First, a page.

Systematic Reviews
Two recent systematic reviews compared use of interspinous distraction devices versus traditional decompressive surgery for lumbar spinal stenosis (LSS). In 2014, Wu and colleagues conducted a meta-analysis of 2 randomized controlled trials (RCTs) and 3 non-randomized prospective comparative studies (Wu, 2014). There were 204 patients in the interspinous spacer group and 217 patients in the decompressive surgery group. The interspinous spacers that were studied were the X-STOP, Aperius, Coflex, DIAM, and distraXion. Pooled analysis showed no significant difference between the spacer and decompression groups for low back pain, leg pain, Oswestry Disability Index (ODI), Roland Disability Questionnaire (RDQ) or complications. However, the traditional decompressive surgery group had a significantly lower incidence of reoperation, with 11 of 160 cases requiring reoperation compared to 31 of 161 cases in the interspinous spacer group (relative risk [RR] 3.34; 95% CI: 1.77, 6.31).
 
A 2015 meta-analysis by Hong and colleagues included 20 studies with 3,155 patients in the interspinous spacers group and 50,983 patients treated with open decompression (Hong, 2015). Devices studied were the X-STOP, DiAM, Aperius, Coflex, Wallis, and SPIRE. Results of this meta-analysis were similar to those obtained in the more selective analysis by Wu. There was no significant difference between the 2 types of procedures for improvement rate, ODI, or visual analog scale (VAS) for back or leg pain. Although postoperative complication rate, perioperative blood loss, hospitalization time, and operation time were lower/shorter in the interspinous spacer group, the reoperation rate was higher (16.5% vs 8.7%).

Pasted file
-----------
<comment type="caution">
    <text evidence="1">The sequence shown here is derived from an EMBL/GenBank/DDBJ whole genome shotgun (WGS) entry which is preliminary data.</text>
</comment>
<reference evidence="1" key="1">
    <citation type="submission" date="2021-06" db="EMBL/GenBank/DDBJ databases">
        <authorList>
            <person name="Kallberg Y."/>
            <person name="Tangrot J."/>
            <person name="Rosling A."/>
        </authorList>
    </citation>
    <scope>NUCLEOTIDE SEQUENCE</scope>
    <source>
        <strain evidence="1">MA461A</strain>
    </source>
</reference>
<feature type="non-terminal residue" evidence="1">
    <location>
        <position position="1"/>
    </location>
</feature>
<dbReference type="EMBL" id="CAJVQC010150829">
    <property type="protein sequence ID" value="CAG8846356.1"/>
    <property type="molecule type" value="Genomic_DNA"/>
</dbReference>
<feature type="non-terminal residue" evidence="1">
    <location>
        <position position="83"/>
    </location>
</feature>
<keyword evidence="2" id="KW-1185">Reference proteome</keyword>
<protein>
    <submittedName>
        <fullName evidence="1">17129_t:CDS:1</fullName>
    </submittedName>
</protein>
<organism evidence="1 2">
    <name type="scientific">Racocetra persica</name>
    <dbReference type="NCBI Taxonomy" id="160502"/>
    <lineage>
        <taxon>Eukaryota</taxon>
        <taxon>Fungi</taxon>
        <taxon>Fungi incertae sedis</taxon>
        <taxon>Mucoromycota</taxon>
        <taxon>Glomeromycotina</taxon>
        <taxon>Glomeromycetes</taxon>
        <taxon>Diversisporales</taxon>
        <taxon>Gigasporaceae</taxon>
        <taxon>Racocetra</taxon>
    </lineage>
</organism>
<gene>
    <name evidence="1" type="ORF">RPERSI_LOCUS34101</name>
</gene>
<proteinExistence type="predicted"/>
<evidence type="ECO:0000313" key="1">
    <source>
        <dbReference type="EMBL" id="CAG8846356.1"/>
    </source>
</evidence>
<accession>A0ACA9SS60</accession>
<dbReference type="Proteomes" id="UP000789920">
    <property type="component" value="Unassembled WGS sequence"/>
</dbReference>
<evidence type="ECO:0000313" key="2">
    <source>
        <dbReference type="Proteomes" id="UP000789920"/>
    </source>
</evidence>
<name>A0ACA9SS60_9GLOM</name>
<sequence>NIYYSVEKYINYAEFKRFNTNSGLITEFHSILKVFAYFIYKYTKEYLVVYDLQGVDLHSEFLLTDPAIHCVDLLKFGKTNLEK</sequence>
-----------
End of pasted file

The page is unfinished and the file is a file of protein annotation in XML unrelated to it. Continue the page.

Puzzilli and colleagues reported a multicenter controlled trial of X-STOP versus non-surgical management in 2014 (Puzzilli, 2014). A total of 542 patients with lumbar spinal stenosis (LSS) and intermittent claudication relieved on flexion were enrolled. All patients had failed a 6-month trial of conservative therapy (medical and/or physical). Initially patients were randomized, but randomization to conservative management was terminated after the first 120 patients due to poor outcomes. These patients were followed for a minimum of 3 years. By 3 years, the overall failure rate was 12.3% of X-STOP patients compared to 50% of patients with continued non-surgical management.
 
X-STOP versus Decompression
Two randomized trials have compared implantation with X-STOP versus decompression.
 
In 2015, Lonne and colleagues reported a trial of X-STOP versus minimally invasive decompression in 96 patients with symptoms of neurogenic intermittent claudication relieved on flexion (NCT00546949) (Lonne, 2015a). Intention-to-treat analysis showed no significant differences between the groups in primary and secondary outcome measures at up to 2-year follow-up. However, the number of patients having secondary surgery due to persistent or recurrent symptoms was significantly higher in the X-STOP group (25% vs 5%, odds ratio = 6.5). In addition, 2 patients had fracture of the spinous process and 1 had dislocation of the implant (Lonne, 2015b). Three patients in the decompression group had secondary surgery during the first hospital stay due to hematoma. Mean days of rehabilitation were 66 for X-STOP and 48 for surgical decompression. The study was terminated after planned mid-term analysis due to the higher reoperation rate with X-STOP.